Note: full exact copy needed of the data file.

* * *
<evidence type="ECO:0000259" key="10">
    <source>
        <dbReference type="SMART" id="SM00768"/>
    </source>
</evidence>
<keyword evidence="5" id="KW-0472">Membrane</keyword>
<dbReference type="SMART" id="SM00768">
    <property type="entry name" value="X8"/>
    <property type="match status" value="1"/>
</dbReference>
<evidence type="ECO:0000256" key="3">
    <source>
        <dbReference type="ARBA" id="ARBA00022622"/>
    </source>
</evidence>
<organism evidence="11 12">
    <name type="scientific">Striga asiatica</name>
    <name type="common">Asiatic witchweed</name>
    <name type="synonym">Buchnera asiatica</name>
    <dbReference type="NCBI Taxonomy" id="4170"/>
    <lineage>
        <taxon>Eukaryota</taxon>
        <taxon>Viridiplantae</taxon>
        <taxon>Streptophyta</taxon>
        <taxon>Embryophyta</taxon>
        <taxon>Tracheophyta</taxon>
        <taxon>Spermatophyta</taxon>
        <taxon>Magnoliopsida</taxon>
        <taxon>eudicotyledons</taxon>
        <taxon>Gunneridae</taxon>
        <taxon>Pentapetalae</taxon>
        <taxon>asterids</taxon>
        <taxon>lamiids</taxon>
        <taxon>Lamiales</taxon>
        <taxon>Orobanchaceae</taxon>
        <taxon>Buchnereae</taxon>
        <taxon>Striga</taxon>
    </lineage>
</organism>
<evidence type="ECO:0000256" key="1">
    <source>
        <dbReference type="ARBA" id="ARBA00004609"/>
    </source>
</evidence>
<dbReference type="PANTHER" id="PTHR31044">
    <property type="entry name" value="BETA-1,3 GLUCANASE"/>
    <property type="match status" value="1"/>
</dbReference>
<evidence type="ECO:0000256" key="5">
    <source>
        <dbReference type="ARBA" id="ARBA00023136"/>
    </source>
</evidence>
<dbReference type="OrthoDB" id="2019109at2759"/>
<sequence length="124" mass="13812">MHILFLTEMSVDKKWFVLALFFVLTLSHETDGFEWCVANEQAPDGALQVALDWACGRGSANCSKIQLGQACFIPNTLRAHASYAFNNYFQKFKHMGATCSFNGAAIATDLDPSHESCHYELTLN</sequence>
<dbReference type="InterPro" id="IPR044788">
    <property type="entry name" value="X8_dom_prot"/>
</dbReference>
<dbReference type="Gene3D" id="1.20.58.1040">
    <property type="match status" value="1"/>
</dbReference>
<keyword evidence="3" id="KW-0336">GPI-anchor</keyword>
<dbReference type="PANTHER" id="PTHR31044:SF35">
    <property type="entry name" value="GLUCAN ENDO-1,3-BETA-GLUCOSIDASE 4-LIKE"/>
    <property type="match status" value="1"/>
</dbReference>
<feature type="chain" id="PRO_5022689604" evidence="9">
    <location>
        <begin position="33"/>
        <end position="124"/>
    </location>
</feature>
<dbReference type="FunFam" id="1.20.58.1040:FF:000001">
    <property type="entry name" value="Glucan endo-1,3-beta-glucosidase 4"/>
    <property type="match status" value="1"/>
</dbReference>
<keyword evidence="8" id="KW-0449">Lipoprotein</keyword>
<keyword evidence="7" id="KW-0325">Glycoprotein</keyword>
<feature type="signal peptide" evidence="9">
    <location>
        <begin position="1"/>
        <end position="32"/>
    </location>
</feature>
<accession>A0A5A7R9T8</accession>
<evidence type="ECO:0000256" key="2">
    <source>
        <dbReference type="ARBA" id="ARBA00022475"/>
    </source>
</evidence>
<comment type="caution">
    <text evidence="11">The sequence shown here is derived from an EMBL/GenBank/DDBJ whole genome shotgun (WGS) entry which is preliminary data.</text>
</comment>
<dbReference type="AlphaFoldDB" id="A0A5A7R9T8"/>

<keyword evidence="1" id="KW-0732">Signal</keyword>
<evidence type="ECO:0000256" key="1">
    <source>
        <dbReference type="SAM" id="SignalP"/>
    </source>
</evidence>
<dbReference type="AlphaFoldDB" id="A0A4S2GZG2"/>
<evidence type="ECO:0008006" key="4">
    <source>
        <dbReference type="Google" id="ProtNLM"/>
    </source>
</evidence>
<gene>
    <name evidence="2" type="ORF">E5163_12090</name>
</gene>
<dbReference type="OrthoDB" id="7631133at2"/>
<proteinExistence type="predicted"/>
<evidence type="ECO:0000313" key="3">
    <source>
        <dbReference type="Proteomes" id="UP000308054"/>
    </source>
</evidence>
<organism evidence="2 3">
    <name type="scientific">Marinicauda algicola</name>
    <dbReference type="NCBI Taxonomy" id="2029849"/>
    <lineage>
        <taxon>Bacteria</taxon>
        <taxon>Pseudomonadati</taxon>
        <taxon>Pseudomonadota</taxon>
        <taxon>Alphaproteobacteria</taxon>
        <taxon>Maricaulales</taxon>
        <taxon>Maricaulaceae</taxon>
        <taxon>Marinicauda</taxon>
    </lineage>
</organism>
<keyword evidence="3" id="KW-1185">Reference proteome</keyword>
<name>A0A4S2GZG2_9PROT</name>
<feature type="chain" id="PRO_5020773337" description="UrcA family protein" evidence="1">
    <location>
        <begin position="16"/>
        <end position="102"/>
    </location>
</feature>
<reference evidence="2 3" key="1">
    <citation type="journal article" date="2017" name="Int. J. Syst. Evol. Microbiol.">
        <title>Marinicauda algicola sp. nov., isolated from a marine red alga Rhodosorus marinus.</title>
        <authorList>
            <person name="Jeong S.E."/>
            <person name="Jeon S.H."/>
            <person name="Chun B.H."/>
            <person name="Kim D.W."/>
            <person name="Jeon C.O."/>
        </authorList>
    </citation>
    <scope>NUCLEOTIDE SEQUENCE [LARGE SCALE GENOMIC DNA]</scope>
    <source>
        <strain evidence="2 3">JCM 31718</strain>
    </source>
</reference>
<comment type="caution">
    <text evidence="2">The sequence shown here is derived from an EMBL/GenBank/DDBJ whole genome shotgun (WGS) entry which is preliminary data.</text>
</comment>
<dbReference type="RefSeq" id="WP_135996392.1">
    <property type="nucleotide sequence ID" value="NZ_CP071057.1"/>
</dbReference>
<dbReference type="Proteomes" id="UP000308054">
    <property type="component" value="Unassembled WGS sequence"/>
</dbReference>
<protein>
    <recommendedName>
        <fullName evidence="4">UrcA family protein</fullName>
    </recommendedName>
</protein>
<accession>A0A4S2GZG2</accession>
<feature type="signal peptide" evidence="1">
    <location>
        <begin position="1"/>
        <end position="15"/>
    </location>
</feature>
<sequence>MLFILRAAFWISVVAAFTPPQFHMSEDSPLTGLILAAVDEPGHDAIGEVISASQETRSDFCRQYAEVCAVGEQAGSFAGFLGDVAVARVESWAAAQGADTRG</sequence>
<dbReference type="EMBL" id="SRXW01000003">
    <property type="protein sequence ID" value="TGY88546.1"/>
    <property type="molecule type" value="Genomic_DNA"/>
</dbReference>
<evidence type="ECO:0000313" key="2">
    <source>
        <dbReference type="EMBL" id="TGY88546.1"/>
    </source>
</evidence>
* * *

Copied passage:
<evidence type="ECO:0000259" key="10">
    <source>
        <dbReference type="SMART" id="SM00768"/>
    </source>
</evidence>
<keyword evidence="5" id="KW-0472">Membrane</keyword>
<dbReference type="SMART" id="SM00768">
    <property type="entry name" value="X8"/>
    <property type="match status" value="1"/>
</dbReference>
<evidence type="ECO:0000256" key="3">
    <source>
        <dbReference type="ARBA" id="ARBA00022622"/>
    </source>
</evidence>
<organism evidence="11 12">
    <name type="scientific">Striga asiatica</name>
    <name type="common">Asiatic witchweed</name>
    <name type="synonym">Buchnera asiatica</name>
    <dbReference type="NCBI Taxonomy" id="4170"/>
    <lineage>
        <taxon>Eukaryota</taxon>
        <taxon>Viridiplantae</taxon>
        <taxon>Streptophyta</taxon>
        <taxon>Embryophyta</taxon>
        <taxon>Tracheophyta</taxon>
        <taxon>Spermatophyta</taxon>
        <taxon>Magnoliopsida</taxon>
        <taxon>eudicotyledons</taxon>
        <taxon>Gunneridae</taxon>
        <taxon>Pentapetalae</taxon>
        <taxon>asterids</taxon>
        <taxon>lamiids</taxon>
        <taxon>Lamiales</taxon>
        <taxon>Orobanchaceae</taxon>
        <taxon>Buchnereae</taxon>
        <taxon>Striga</taxon>
    </lineage>
</organism>
<evidence type="ECO:0000256" key="1">
    <source>
        <dbReference type="ARBA" id="ARBA00004609"/>
    </source>
</evidence>
<dbReference type="PANTHER" id="PTHR31044">
    <property type="entry name" value="BETA-1,3 GLUCANASE"/>
    <property type="match status" value="1"/>
</dbReference>
<evidence type="ECO:0000256" key="5">
    <source>
        <dbReference type="ARBA" id="ARBA00023136"/>
    </source>
</evidence>
<dbReference type="OrthoDB" id="2019109at2759"/>
<sequence length="124" mass="13812">MHILFLTEMSVDKKWFVLALFFVLTLSHETDGFEWCVANEQAPDGALQVALDWACGRGSANCSKIQLGQACFIPNTLRAHASYAFNNYFQKFKHMGATCSFNGAAIATDLDPSHESCHYELTLN</sequence>
<dbReference type="InterPro" id="IPR044788">
    <property type="entry name" value="X8_dom_prot"/>
</dbReference>
<dbReference type="Gene3D" id="1.20.58.1040">
    <property type="match status" value="1"/>
</dbReference>
<keyword evidence="3" id="KW-0336">GPI-anchor</keyword>
<dbReference type="PANTHER" id="PTHR31044:SF35">
    <property type="entry name" value="GLUCAN ENDO-1,3-BETA-GLUCOSIDASE 4-LIKE"/>
    <property type="match status" value="1"/>
</dbReference>
<feature type="chain" id="PRO_5022689604" evidence="9">
    <location>
        <begin position="33"/>
        <end position="124"/>
    </location>
</feature>
<dbReference type="FunFam" id="1.20.58.1040:FF:000001">
    <property type="entry name" value="Glucan endo-1,3-beta-glucosidase 4"/>
    <property type="match status" value="1"/>
</dbReference>
<keyword evidence="8" id="KW-0449">Lipoprotein</keyword>
<keyword evidence="7" id="KW-0325">Glycoprotein</keyword>
<feature type="signal peptide" evidence="9">
    <location>
        <begin position="1"/>
        <end position="32"/>
    </location>
</feature>
<accession>A0A5A7R9T8</accession>
<evidence type="ECO:0000256" key="2">
    <source>
        <dbReference type="ARBA" id="ARBA00022475"/>
    </source>
</evidence>
<comment type="caution">
    <text evidence="11">The sequence shown here is derived from an EMBL/GenBank/DDBJ whole genome shotgun (WGS) entry which is preliminary data.</text>
</comment>
<dbReference type="AlphaFoldDB" id="A0A5A7R9T8"/>

<keyword evidence="1" id="KW-0732">Signal</keyword>
<evidence type="ECO:0000256" key="1">
    <source>
        <dbReference type="SAM" id="SignalP"/>
    </source>
</evidence>
<dbReference type="AlphaFoldDB" id="A0A4S2GZG2"/>
<evidence type="ECO:0008006" key="4">
    <source>
        <dbReference type="Google" id="ProtNLM"/>
    </source>
</evidence>
<gene>
    <name evidence="2" type="ORF">E5163_12090</name>
</gene>
<dbReference type="OrthoDB" id="7631133at2"/>
<proteinExistence type="predicted"/>
<evidence type="ECO:0000313" key="3">
    <source>
        <dbReference type="Proteomes" id="UP000308054"/>
    </source>
</evidence>
<organism evidence="2 3">
    <name type="scientific">Marinicauda algicola</name>
    <dbReference type="NCBI Taxonomy" id="2029849"/>
    <lineage>
        <taxon>Bacteria</taxon>
        <taxon>Pseudomonadati</taxon>
        <taxon>Pseudomonadota</taxon>
        <taxon>Alphaproteobacteria</taxon>
        <taxon>Maricaulales</taxon>
        <taxon>Maricaulaceae</taxon>
        <taxon>Marinicauda</taxon>
    </lineage>
</organism>
<keyword evidence="3" id="KW-1185">Reference proteome</keyword>
<name>A0A4S2GZG2_9PROT</name>
<feature type="chain" id="PRO_5020773337" description="UrcA family protein" evidence="1">
    <location>
        <begin position="16"/>
        <end position="102"/>
    </location>
</feature>
<reference evidence="2 3" key="1">
    <citation type="journal article" date="2017" name="Int. J. Syst. Evol. Microbiol.">
        <title>Marinicauda algicola sp. nov., isolated from a marine red alga Rhodosorus marinus.</title>
        <authorList>
            <person name="Jeong S.E."/>
            <person name="Jeon S.H."/>
            <person name="Chun B.H."/>
            <person name="Kim D.W."/>
            <person name="Jeon C.O."/>
        </authorList>
    </citation>
    <scope>NUCLEOTIDE SEQUENCE [LARGE SCALE GENOMIC DNA]</scope>
    <source>
        <strain evidence="2 3">JCM 31718</strain>
    </source>
</reference>
<comment type="caution">
    <text evidence="2">The sequence shown here is derived from an EMBL/GenBank/DDBJ whole genome shotgun (WGS) entry which is preliminary data.</text>
</comment>
<dbReference type="RefSeq" id="WP_135996392.1">
    <property type="nucleotide sequence ID" value="NZ_CP071057.1"/>
</dbReference>
<dbReference type="Proteomes" id="UP000308054">
    <property type="component" value="Unassembled WGS sequence"/>
</dbReference>
<protein>
    <recommendedName>
        <fullName evidence="4">UrcA family protein</fullName>
    </recommendedName>
</protein>
<accession>A0A4S2GZG2</accession>
<feature type="signal peptide" evidence="1">
    <location>
        <begin position="1"/>
        <end position="15"/>
    </location>
</feature>
<sequence>MLFILRAAFWISVVAAFTPPQFHMSEDSPLTGLILAAVDEPGHDAIGEVISASQETRSDFCRQYAEVCAVGEQAGSFAGFLGDVAVARVESWAAAQGADTRG</sequence>
<dbReference type="EMBL" id="SRXW01000003">
    <property type="protein sequence ID" value="TGY88546.1"/>
    <property type="molecule type" value="Genomic_DNA"/>
</dbReference>
<evidence type="ECO:0000313" key="2">
    <source>
        <dbReference type="EMBL" id="TGY88546.1"/>
    </source>
</evidence>